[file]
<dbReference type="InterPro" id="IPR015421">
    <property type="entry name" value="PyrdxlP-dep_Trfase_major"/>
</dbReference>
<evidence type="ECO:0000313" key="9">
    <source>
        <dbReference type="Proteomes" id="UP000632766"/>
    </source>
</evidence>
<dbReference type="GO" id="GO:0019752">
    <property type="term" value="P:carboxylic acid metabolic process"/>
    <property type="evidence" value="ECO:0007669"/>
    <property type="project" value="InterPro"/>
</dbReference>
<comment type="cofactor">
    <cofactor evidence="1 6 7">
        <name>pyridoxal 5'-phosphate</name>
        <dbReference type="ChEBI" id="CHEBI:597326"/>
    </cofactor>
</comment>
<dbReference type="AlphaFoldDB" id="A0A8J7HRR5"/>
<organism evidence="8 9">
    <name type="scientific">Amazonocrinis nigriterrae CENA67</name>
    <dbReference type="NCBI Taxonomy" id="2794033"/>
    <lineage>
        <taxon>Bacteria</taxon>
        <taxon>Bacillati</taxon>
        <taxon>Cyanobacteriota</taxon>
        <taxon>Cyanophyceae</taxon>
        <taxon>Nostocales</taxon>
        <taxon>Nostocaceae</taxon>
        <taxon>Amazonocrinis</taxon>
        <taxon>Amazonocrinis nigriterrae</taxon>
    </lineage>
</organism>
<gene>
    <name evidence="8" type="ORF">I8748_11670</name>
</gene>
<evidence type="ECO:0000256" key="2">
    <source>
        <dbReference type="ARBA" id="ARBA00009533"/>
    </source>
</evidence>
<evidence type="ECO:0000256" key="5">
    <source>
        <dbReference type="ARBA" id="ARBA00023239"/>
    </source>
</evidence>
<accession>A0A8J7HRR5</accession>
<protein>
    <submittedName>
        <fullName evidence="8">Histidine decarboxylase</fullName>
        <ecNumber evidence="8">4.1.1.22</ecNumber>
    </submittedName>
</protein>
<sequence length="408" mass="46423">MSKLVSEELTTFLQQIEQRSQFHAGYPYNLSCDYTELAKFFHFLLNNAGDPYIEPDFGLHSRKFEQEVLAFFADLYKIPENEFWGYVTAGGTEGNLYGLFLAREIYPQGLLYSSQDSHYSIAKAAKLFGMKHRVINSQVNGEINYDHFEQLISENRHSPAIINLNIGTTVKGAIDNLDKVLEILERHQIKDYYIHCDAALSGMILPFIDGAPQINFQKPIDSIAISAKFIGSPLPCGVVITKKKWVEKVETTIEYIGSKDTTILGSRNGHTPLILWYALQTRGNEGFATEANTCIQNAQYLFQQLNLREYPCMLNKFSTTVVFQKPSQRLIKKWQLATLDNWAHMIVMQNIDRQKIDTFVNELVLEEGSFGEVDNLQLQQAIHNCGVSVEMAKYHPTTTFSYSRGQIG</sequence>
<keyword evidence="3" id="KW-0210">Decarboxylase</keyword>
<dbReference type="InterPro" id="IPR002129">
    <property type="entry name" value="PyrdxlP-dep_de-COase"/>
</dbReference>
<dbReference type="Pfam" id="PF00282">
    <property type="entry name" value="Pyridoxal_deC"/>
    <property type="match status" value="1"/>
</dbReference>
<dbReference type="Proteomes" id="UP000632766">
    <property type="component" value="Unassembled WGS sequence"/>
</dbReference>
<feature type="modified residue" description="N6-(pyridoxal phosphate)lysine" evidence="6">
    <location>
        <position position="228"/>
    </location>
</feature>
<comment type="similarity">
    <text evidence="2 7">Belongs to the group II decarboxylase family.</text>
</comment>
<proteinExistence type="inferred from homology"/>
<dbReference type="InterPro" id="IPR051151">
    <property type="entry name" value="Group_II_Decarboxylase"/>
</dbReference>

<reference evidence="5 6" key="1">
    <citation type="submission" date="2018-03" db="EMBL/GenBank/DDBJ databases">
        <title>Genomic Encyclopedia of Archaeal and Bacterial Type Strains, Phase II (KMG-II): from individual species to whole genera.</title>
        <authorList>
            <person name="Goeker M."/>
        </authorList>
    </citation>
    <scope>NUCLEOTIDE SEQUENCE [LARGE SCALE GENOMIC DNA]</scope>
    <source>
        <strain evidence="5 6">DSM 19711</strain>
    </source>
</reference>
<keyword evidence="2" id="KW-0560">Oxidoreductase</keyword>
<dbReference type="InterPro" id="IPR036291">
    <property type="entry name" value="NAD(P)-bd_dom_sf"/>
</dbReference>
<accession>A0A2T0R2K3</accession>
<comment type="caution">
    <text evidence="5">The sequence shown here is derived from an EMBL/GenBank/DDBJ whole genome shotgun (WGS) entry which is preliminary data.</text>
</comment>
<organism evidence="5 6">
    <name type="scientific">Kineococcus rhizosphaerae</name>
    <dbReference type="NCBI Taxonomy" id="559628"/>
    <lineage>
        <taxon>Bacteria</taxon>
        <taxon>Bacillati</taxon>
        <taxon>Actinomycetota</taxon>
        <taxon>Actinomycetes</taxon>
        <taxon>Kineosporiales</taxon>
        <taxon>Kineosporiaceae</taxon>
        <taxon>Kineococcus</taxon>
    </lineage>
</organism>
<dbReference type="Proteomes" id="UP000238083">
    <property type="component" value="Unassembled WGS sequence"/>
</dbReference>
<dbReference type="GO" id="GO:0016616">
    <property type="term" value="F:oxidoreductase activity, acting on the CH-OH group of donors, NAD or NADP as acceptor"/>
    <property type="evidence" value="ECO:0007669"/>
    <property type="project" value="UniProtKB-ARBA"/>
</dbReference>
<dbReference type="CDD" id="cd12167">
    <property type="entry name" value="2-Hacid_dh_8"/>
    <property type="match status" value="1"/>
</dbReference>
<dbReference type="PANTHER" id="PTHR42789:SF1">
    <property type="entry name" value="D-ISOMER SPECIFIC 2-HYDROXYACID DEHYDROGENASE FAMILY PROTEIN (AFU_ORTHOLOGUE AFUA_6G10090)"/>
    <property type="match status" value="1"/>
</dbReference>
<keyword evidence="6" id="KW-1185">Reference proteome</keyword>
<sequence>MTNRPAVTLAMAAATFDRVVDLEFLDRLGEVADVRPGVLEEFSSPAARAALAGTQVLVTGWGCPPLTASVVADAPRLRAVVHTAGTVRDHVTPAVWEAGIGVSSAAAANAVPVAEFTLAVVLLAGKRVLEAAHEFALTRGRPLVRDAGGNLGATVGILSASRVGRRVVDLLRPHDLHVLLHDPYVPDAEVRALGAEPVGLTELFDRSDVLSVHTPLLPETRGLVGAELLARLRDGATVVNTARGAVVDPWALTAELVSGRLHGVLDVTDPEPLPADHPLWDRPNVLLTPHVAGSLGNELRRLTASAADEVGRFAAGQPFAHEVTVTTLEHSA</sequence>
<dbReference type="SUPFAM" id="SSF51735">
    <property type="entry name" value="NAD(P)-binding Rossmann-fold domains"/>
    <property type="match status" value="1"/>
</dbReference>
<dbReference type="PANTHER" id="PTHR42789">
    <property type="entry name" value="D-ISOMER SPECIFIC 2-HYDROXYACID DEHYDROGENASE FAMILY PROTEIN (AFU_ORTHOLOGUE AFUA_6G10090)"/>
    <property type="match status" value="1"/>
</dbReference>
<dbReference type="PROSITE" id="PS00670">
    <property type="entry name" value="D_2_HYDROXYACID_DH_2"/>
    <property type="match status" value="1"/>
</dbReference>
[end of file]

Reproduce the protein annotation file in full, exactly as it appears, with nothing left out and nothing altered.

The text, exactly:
<dbReference type="InterPro" id="IPR015421">
    <property type="entry name" value="PyrdxlP-dep_Trfase_major"/>
</dbReference>
<evidence type="ECO:0000313" key="9">
    <source>
        <dbReference type="Proteomes" id="UP000632766"/>
    </source>
</evidence>
<dbReference type="GO" id="GO:0019752">
    <property type="term" value="P:carboxylic acid metabolic process"/>
    <property type="evidence" value="ECO:0007669"/>
    <property type="project" value="InterPro"/>
</dbReference>
<comment type="cofactor">
    <cofactor evidence="1 6 7">
        <name>pyridoxal 5'-phosphate</name>
        <dbReference type="ChEBI" id="CHEBI:597326"/>
    </cofactor>
</comment>
<dbReference type="AlphaFoldDB" id="A0A8J7HRR5"/>
<organism evidence="8 9">
    <name type="scientific">Amazonocrinis nigriterrae CENA67</name>
    <dbReference type="NCBI Taxonomy" id="2794033"/>
    <lineage>
        <taxon>Bacteria</taxon>
        <taxon>Bacillati</taxon>
        <taxon>Cyanobacteriota</taxon>
        <taxon>Cyanophyceae</taxon>
        <taxon>Nostocales</taxon>
        <taxon>Nostocaceae</taxon>
        <taxon>Amazonocrinis</taxon>
        <taxon>Amazonocrinis nigriterrae</taxon>
    </lineage>
</organism>
<gene>
    <name evidence="8" type="ORF">I8748_11670</name>
</gene>
<evidence type="ECO:0000256" key="2">
    <source>
        <dbReference type="ARBA" id="ARBA00009533"/>
    </source>
</evidence>
<evidence type="ECO:0000256" key="5">
    <source>
        <dbReference type="ARBA" id="ARBA00023239"/>
    </source>
</evidence>
<accession>A0A8J7HRR5</accession>
<protein>
    <submittedName>
        <fullName evidence="8">Histidine decarboxylase</fullName>
        <ecNumber evidence="8">4.1.1.22</ecNumber>
    </submittedName>
</protein>
<sequence length="408" mass="46423">MSKLVSEELTTFLQQIEQRSQFHAGYPYNLSCDYTELAKFFHFLLNNAGDPYIEPDFGLHSRKFEQEVLAFFADLYKIPENEFWGYVTAGGTEGNLYGLFLAREIYPQGLLYSSQDSHYSIAKAAKLFGMKHRVINSQVNGEINYDHFEQLISENRHSPAIINLNIGTTVKGAIDNLDKVLEILERHQIKDYYIHCDAALSGMILPFIDGAPQINFQKPIDSIAISAKFIGSPLPCGVVITKKKWVEKVETTIEYIGSKDTTILGSRNGHTPLILWYALQTRGNEGFATEANTCIQNAQYLFQQLNLREYPCMLNKFSTTVVFQKPSQRLIKKWQLATLDNWAHMIVMQNIDRQKIDTFVNELVLEEGSFGEVDNLQLQQAIHNCGVSVEMAKYHPTTTFSYSRGQIG</sequence>
<keyword evidence="3" id="KW-0210">Decarboxylase</keyword>
<dbReference type="InterPro" id="IPR002129">
    <property type="entry name" value="PyrdxlP-dep_de-COase"/>
</dbReference>
<dbReference type="Pfam" id="PF00282">
    <property type="entry name" value="Pyridoxal_deC"/>
    <property type="match status" value="1"/>
</dbReference>
<dbReference type="Proteomes" id="UP000632766">
    <property type="component" value="Unassembled WGS sequence"/>
</dbReference>
<feature type="modified residue" description="N6-(pyridoxal phosphate)lysine" evidence="6">
    <location>
        <position position="228"/>
    </location>
</feature>
<comment type="similarity">
    <text evidence="2 7">Belongs to the group II decarboxylase family.</text>
</comment>
<proteinExistence type="inferred from homology"/>
<dbReference type="InterPro" id="IPR051151">
    <property type="entry name" value="Group_II_Decarboxylase"/>
</dbReference>

<reference evidence="5 6" key="1">
    <citation type="submission" date="2018-03" db="EMBL/GenBank/DDBJ databases">
        <title>Genomic Encyclopedia of Archaeal and Bacterial Type Strains, Phase II (KMG-II): from individual species to whole genera.</title>
        <authorList>
            <person name="Goeker M."/>
        </authorList>
    </citation>
    <scope>NUCLEOTIDE SEQUENCE [LARGE SCALE GENOMIC DNA]</scope>
    <source>
        <strain evidence="5 6">DSM 19711</strain>
    </source>
</reference>
<keyword evidence="2" id="KW-0560">Oxidoreductase</keyword>
<dbReference type="InterPro" id="IPR036291">
    <property type="entry name" value="NAD(P)-bd_dom_sf"/>
</dbReference>
<accession>A0A2T0R2K3</accession>
<comment type="caution">
    <text evidence="5">The sequence shown here is derived from an EMBL/GenBank/DDBJ whole genome shotgun (WGS) entry which is preliminary data.</text>
</comment>
<organism evidence="5 6">
    <name type="scientific">Kineococcus rhizosphaerae</name>
    <dbReference type="NCBI Taxonomy" id="559628"/>
    <lineage>
        <taxon>Bacteria</taxon>
        <taxon>Bacillati</taxon>
        <taxon>Actinomycetota</taxon>
        <taxon>Actinomycetes</taxon>
        <taxon>Kineosporiales</taxon>
        <taxon>Kineosporiaceae</taxon>
        <taxon>Kineococcus</taxon>
    </lineage>
</organism>
<dbReference type="Proteomes" id="UP000238083">
    <property type="component" value="Unassembled WGS sequence"/>
</dbReference>
<dbReference type="GO" id="GO:0016616">
    <property type="term" value="F:oxidoreductase activity, acting on the CH-OH group of donors, NAD or NADP as acceptor"/>
    <property type="evidence" value="ECO:0007669"/>
    <property type="project" value="UniProtKB-ARBA"/>
</dbReference>
<dbReference type="CDD" id="cd12167">
    <property type="entry name" value="2-Hacid_dh_8"/>
    <property type="match status" value="1"/>
</dbReference>
<dbReference type="PANTHER" id="PTHR42789:SF1">
    <property type="entry name" value="D-ISOMER SPECIFIC 2-HYDROXYACID DEHYDROGENASE FAMILY PROTEIN (AFU_ORTHOLOGUE AFUA_6G10090)"/>
    <property type="match status" value="1"/>
</dbReference>
<keyword evidence="6" id="KW-1185">Reference proteome</keyword>
<sequence>MTNRPAVTLAMAAATFDRVVDLEFLDRLGEVADVRPGVLEEFSSPAARAALAGTQVLVTGWGCPPLTASVVADAPRLRAVVHTAGTVRDHVTPAVWEAGIGVSSAAAANAVPVAEFTLAVVLLAGKRVLEAAHEFALTRGRPLVRDAGGNLGATVGILSASRVGRRVVDLLRPHDLHVLLHDPYVPDAEVRALGAEPVGLTELFDRSDVLSVHTPLLPETRGLVGAELLARLRDGATVVNTARGAVVDPWALTAELVSGRLHGVLDVTDPEPLPADHPLWDRPNVLLTPHVAGSLGNELRRLTASAADEVGRFAAGQPFAHEVTVTTLEHSA</sequence>
<dbReference type="SUPFAM" id="SSF51735">
    <property type="entry name" value="NAD(P)-binding Rossmann-fold domains"/>
    <property type="match status" value="1"/>
</dbReference>
<dbReference type="PANTHER" id="PTHR42789">
    <property type="entry name" value="D-ISOMER SPECIFIC 2-HYDROXYACID DEHYDROGENASE FAMILY PROTEIN (AFU_ORTHOLOGUE AFUA_6G10090)"/>
    <property type="match status" value="1"/>
</dbReference>
<dbReference type="PROSITE" id="PS00670">
    <property type="entry name" value="D_2_HYDROXYACID_DH_2"/>
    <property type="match status" value="1"/>
</dbReference>